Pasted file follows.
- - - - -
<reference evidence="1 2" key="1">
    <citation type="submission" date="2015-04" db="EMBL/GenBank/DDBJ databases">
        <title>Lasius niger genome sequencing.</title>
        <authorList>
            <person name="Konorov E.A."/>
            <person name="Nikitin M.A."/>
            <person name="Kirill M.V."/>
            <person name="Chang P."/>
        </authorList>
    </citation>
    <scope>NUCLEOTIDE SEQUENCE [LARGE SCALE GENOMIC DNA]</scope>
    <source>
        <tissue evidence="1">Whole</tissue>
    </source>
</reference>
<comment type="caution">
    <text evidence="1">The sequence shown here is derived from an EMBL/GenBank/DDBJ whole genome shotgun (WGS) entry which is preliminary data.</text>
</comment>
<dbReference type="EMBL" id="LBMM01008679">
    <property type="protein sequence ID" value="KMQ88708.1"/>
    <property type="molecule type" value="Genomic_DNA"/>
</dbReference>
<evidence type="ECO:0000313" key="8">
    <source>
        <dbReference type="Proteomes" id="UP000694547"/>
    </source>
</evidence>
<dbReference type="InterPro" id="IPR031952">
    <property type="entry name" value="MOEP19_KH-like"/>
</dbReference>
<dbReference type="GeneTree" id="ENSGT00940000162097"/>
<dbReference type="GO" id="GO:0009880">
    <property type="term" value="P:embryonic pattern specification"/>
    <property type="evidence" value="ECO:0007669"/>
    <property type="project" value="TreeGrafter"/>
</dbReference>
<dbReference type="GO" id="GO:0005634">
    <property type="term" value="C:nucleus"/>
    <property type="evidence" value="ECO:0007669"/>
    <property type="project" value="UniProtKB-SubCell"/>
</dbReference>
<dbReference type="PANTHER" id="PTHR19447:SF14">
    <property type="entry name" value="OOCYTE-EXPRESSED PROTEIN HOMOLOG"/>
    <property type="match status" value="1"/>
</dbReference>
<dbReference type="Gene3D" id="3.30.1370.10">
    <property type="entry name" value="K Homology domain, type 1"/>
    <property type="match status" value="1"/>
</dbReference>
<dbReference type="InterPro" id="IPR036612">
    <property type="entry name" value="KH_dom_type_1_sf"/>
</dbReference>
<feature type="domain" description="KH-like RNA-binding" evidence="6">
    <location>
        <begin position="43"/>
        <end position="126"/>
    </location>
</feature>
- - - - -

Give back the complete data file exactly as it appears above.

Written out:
<reference evidence="1 2" key="1">
    <citation type="submission" date="2015-04" db="EMBL/GenBank/DDBJ databases">
        <title>Lasius niger genome sequencing.</title>
        <authorList>
            <person name="Konorov E.A."/>
            <person name="Nikitin M.A."/>
            <person name="Kirill M.V."/>
            <person name="Chang P."/>
        </authorList>
    </citation>
    <scope>NUCLEOTIDE SEQUENCE [LARGE SCALE GENOMIC DNA]</scope>
    <source>
        <tissue evidence="1">Whole</tissue>
    </source>
</reference>
<comment type="caution">
    <text evidence="1">The sequence shown here is derived from an EMBL/GenBank/DDBJ whole genome shotgun (WGS) entry which is preliminary data.</text>
</comment>
<dbReference type="EMBL" id="LBMM01008679">
    <property type="protein sequence ID" value="KMQ88708.1"/>
    <property type="molecule type" value="Genomic_DNA"/>
</dbReference>
<evidence type="ECO:0000313" key="8">
    <source>
        <dbReference type="Proteomes" id="UP000694547"/>
    </source>
</evidence>
<dbReference type="InterPro" id="IPR031952">
    <property type="entry name" value="MOEP19_KH-like"/>
</dbReference>
<dbReference type="GeneTree" id="ENSGT00940000162097"/>
<dbReference type="GO" id="GO:0009880">
    <property type="term" value="P:embryonic pattern specification"/>
    <property type="evidence" value="ECO:0007669"/>
    <property type="project" value="TreeGrafter"/>
</dbReference>
<dbReference type="GO" id="GO:0005634">
    <property type="term" value="C:nucleus"/>
    <property type="evidence" value="ECO:0007669"/>
    <property type="project" value="UniProtKB-SubCell"/>
</dbReference>
<dbReference type="PANTHER" id="PTHR19447:SF14">
    <property type="entry name" value="OOCYTE-EXPRESSED PROTEIN HOMOLOG"/>
    <property type="match status" value="1"/>
</dbReference>
<dbReference type="Gene3D" id="3.30.1370.10">
    <property type="entry name" value="K Homology domain, type 1"/>
    <property type="match status" value="1"/>
</dbReference>
<dbReference type="InterPro" id="IPR036612">
    <property type="entry name" value="KH_dom_type_1_sf"/>
</dbReference>
<feature type="domain" description="KH-like RNA-binding" evidence="6">
    <location>
        <begin position="43"/>
        <end position="126"/>
    </location>
</feature>